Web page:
What is assisted Reality? Here is what you need to know

Today, we are in the 4th industrial revolution and wearable technologies promise to unlock the potential for businesses that want to keep up with this industry.

The Extended Reality market is growing rapidly and promises to be the next great leap to boost workers' productivity. Today, let's talk about assisted Reality technologies and smart glasses, where users can free their hands to dedicate to core tasks and still get the contextual information within the field of view.


What is assisted Reality?

Abbreviated as aR, assisted Reality is a technology that superimposes information of the real world on the user’s view without blocking the user’s vision. It is best experienced using smart glasses or other wearable technology.

It combines: 

  • Software

  • A head-mounted display

This game-changing technology is not new and has been used by the military for decades but recently it has become affordable to the broader public. Many industries are adopting industry 4.0 to drive digital transformation, but they heavily rely on legacy methods and tools. assisted Reality solutions can help them transfer and retain the vital knowledge from the experienced with many more possibilities.

For instance, a helicopter mechanic might have to work on parts that can be a few meters off the ground. Climbing up and down to get technical documentation can be tiresome. This technology helps technicians to access and read the relevant information on a head-mounted display, keeping both hands free to hold tools and hereby ensuring worker’s safety.


What is the difference between Augmented Reality and assisted Reality?



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assisted Reality gives users access to relevant information in their immediate field of view while Augmented Reality uses computer-generated and digital content to create an interactive experience within real-world environments.

assisted Reality may sound less glamorous, but this remote access technology is more practical and accessible.

To get more information about this topic, refer to our prior blog on XR, VR, MR, AR and aR which technology to choose for your business.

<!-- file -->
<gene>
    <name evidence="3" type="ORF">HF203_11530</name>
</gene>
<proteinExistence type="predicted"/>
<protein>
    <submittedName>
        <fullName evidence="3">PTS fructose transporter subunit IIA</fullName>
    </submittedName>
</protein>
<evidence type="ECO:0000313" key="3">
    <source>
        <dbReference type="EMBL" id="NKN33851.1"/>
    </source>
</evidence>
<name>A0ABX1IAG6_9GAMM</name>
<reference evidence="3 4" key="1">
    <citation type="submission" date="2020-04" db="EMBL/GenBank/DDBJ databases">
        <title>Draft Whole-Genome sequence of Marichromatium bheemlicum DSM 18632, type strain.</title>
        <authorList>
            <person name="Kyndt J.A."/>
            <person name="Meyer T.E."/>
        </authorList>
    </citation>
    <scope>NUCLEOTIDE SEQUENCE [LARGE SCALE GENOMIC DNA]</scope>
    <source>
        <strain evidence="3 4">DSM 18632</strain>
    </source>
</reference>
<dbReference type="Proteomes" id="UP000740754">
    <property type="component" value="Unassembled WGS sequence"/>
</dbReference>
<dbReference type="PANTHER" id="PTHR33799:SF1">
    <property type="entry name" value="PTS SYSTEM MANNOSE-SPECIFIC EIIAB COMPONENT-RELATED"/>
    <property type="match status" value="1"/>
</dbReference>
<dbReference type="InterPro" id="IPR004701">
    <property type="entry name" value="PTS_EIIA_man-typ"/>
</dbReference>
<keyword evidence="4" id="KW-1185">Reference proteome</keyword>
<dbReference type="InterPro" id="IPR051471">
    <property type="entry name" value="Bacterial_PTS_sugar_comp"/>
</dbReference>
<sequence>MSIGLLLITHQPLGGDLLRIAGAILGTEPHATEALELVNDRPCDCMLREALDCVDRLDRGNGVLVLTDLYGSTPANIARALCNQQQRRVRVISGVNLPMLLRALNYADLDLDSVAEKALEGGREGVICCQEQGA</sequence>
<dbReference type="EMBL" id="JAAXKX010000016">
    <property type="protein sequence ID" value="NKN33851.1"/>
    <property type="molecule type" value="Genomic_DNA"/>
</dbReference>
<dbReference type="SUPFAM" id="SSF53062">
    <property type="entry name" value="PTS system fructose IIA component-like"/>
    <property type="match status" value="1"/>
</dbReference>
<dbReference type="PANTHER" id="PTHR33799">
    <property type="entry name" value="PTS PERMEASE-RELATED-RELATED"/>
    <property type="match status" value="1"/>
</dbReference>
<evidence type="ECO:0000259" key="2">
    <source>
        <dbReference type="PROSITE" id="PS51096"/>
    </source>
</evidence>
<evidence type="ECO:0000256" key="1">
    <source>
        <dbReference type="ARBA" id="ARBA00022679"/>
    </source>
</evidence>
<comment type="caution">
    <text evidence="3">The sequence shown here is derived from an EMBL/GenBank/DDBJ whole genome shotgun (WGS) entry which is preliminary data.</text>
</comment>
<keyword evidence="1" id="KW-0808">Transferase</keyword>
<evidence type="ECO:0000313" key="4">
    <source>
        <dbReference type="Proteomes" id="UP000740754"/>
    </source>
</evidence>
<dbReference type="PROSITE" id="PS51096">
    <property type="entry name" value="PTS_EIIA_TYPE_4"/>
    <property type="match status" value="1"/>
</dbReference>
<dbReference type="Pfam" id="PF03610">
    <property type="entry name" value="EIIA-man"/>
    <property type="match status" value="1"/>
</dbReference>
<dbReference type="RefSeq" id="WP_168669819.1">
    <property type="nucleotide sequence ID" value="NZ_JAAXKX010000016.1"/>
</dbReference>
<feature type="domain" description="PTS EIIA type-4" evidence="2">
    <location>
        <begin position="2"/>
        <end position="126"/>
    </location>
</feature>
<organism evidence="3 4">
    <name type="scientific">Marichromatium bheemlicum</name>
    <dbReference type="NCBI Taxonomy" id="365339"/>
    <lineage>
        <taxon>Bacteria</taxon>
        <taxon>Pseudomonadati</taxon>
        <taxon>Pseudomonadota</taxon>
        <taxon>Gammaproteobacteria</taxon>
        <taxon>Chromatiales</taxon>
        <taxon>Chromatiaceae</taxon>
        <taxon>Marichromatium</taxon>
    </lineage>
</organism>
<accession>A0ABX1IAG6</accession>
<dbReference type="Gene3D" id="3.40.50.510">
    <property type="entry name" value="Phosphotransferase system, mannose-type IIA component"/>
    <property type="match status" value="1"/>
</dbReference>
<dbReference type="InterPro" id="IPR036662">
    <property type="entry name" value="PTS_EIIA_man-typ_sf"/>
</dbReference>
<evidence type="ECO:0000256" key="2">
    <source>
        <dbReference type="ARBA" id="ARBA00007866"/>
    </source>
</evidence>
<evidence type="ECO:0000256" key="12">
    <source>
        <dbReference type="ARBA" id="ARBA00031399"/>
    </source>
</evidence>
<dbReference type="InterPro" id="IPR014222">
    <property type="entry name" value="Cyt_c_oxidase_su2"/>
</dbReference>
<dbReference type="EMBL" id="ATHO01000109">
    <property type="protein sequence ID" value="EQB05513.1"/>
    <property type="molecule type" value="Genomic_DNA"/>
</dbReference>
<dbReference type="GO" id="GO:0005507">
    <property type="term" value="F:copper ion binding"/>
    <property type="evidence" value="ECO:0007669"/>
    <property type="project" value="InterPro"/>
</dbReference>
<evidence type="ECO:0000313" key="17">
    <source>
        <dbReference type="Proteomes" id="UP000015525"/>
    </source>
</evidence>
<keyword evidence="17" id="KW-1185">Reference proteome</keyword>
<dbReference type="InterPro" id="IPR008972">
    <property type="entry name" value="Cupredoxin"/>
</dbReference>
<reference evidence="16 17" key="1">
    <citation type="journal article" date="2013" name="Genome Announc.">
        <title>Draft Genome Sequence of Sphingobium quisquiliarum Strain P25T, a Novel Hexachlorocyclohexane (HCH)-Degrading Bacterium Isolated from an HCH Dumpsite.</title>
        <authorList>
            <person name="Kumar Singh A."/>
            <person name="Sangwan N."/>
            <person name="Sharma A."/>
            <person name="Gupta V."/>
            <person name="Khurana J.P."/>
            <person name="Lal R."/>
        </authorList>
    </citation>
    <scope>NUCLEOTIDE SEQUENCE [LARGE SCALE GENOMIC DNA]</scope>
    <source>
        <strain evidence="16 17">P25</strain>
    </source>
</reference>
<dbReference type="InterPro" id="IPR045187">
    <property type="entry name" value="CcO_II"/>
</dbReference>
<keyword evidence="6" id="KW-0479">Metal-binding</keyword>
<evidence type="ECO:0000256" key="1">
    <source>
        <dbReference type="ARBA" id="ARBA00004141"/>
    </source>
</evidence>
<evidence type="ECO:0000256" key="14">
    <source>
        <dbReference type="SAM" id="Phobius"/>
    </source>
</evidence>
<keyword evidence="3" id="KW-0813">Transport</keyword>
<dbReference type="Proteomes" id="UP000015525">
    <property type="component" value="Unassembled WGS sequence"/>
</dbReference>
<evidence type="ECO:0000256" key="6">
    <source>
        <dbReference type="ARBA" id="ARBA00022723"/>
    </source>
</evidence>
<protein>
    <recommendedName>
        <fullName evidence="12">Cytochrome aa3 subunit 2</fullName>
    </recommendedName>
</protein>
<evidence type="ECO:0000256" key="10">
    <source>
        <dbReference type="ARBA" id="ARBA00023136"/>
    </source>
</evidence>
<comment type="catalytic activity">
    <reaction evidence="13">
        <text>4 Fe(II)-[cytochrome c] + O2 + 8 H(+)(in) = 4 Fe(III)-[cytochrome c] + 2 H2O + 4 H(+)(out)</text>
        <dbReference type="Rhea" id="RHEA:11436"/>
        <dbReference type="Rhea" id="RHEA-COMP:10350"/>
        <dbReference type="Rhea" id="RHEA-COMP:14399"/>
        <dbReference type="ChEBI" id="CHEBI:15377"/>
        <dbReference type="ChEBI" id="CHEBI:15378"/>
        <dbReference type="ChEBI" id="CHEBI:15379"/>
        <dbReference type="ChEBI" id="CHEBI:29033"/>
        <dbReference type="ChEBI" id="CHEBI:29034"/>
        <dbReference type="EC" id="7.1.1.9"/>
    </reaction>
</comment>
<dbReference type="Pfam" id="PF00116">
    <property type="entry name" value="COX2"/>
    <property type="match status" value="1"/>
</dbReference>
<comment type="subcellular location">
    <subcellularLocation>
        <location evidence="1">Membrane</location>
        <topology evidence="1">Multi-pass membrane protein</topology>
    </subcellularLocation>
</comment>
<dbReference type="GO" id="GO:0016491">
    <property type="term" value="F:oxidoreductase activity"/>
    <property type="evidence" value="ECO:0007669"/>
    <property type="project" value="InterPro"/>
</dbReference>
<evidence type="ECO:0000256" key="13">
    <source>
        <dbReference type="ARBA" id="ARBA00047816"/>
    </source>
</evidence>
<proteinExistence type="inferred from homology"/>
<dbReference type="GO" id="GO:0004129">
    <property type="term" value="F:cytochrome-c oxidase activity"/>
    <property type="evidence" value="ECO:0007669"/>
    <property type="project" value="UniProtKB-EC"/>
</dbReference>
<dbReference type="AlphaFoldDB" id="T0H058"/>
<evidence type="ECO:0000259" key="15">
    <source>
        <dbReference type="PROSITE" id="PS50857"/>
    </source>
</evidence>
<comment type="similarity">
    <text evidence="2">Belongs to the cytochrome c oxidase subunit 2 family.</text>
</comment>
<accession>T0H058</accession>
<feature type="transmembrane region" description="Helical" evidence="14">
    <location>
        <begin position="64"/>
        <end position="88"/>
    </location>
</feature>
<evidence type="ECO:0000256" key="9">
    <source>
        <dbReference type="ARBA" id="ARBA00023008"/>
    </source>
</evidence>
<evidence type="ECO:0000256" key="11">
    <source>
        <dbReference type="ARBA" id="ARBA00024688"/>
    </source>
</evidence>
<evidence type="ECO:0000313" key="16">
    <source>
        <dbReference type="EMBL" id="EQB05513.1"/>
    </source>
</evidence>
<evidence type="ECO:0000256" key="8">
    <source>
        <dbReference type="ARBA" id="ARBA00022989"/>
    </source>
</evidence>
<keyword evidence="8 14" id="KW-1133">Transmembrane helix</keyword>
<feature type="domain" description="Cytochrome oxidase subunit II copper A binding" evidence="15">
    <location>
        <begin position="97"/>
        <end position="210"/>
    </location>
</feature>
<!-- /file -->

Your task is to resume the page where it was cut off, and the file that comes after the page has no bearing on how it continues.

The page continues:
How assisted Reality support works?


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  • Step 1: Onsite technicians connect with a remote expert using smart glasses or any handheld device, with the help of assisted Reality software.

  • Step 2: The expert can see exactly what the technician is seeing onsite in real-time.

  • Step 3: The expert can guide the technician through images, annotation, and resources.



What can you do with assisted Reality?

Both industrial and medical fields have already embraced assisted Reality solutions to boost employees' productivity and provide efficient services. Here are some examples to illustrate.

  • Remote Customer Support


Optel is a leading global provider of supply chain traceability systems. Their skilled field engineers use the XpertEye assisted Reality solutions to guide their customers during the integration of Optel's automated vision inspection, without having to travel on-site.

Francois Lemieux, Technical support from Optel Group- Canada uses XpertEye solution to provide virtual technician support to their customers and field technicians. "It allows us to give a faster response time, to improve the communication and it allows the person on the other side of the line to have their hands free as they operate the machine".

  • Remote Audit

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assisted Reality is widely used in remote inspection and auditing. For instance, by combining the voice-controlled RealWear HMT-1 wearable headset with the XpertEye platform, KPMG auditors were able to communicate effectively with complete inventory counts. Check out the full story here.




  • Remote Maintenance

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 Sack & Kiesselbach, a global leader in the manufacture of medal presses and hydraulic coins were looking for a way to make remote maintenance easier. Markus Schlein, CEO of the company says, “Thanks to smart glasses, we can look over the shoulder of the engineer, give him instructions, and control immediately if the instructions are implemented correctly”. Read the full case study here.




Breaking barriers of time & space

Connectivity through digital technology has broken down the barriers of time and space. Now, doctors can conduct remote surgery living in their own space. A ground technician can monitor his equipment safely by simply using smart glasses. A simple assisted Reality solutions collaboration can create an impact on the way we communicate and transfer knowledge digitally. Digital communication has a lot to give, and we are already carrying the potential to change the face of tomorrow.